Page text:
Sweet corn, peas, peas and carrots, mixed vegetables and green beans.  All taste just like the canned vegetables sold in stores with the exception of the green beans.  Those are just a bit softer, but that doesn't bother me although some might not like them.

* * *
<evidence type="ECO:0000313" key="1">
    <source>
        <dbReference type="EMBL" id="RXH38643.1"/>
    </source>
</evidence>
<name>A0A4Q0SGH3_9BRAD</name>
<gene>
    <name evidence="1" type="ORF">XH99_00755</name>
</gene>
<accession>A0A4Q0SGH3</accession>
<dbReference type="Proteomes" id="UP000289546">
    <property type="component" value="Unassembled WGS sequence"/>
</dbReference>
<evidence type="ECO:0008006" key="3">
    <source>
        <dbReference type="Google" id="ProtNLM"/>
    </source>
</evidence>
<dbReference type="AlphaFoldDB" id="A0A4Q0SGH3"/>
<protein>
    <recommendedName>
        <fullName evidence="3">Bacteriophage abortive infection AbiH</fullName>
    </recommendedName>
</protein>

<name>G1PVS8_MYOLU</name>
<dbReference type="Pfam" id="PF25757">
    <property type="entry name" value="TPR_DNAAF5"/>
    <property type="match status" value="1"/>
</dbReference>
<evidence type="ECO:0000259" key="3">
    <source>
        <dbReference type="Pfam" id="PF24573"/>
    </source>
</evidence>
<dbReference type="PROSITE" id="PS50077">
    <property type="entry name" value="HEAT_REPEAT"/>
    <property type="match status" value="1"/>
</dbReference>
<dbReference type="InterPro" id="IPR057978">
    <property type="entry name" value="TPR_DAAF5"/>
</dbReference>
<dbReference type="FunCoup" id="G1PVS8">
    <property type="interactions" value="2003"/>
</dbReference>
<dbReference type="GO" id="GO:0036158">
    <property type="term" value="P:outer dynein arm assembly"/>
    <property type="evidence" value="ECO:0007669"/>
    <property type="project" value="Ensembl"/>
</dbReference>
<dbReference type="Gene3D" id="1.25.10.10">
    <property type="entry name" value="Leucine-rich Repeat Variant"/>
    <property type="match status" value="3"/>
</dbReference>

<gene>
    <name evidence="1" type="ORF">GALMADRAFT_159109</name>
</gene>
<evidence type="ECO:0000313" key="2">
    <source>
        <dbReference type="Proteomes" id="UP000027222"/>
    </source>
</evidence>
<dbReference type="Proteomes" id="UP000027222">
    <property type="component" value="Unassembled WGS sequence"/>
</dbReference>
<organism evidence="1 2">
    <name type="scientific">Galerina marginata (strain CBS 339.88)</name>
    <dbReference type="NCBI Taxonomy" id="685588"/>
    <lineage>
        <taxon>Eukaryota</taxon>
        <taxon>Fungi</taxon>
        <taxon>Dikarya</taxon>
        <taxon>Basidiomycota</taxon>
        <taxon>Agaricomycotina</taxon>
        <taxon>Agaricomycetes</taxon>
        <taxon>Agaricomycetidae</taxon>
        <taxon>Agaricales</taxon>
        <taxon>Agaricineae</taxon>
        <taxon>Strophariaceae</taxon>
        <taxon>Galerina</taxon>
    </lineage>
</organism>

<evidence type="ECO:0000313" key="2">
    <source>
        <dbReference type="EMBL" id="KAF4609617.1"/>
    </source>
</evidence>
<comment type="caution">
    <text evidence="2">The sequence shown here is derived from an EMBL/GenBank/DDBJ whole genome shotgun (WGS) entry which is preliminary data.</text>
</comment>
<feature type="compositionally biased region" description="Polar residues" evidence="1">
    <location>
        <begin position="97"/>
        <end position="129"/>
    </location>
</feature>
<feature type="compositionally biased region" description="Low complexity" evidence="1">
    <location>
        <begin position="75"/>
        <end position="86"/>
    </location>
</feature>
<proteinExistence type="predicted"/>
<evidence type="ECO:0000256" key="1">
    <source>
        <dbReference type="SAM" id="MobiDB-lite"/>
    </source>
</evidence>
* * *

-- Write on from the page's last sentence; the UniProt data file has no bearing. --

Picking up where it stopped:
I can fruit in various forms.  The city stores don't seem to carry lugs of fruit for canning, but the outlying farming community stores sometimes do.  I have canned both peaches and pears from those stores.  We have a number of apple orchards in my area.  Most are tourist trap places where there are pony rides and camel rides and those inflated bouncy things for the kids and restaurants and gift shops that sell everything apple related and oh, yeah, you can pick your own apples at highly inflated prices.  I no longer go to those places.  There are a few smaller orchards that sell bushels of apples for cheap, if you don't care that each apple isn't the perfect size or the perfect color or it has a blemish on the skin.  I don't care.  I'm going to peel them and cut them up and make something from them.  As long as the quality of the apples are good inside the skin, I don't worry about appearances.  I'm kind of that way with people, too.  Anyway I make and can applesauce and apple pie filling, mostly.  If have made apple jam and may try some apple butter this fall.  I also make jam and jelly out of whatever fruit I can find.  And I get cases of cranberries from the Farmers Market that are used for cranberry juice and cranberry sauce.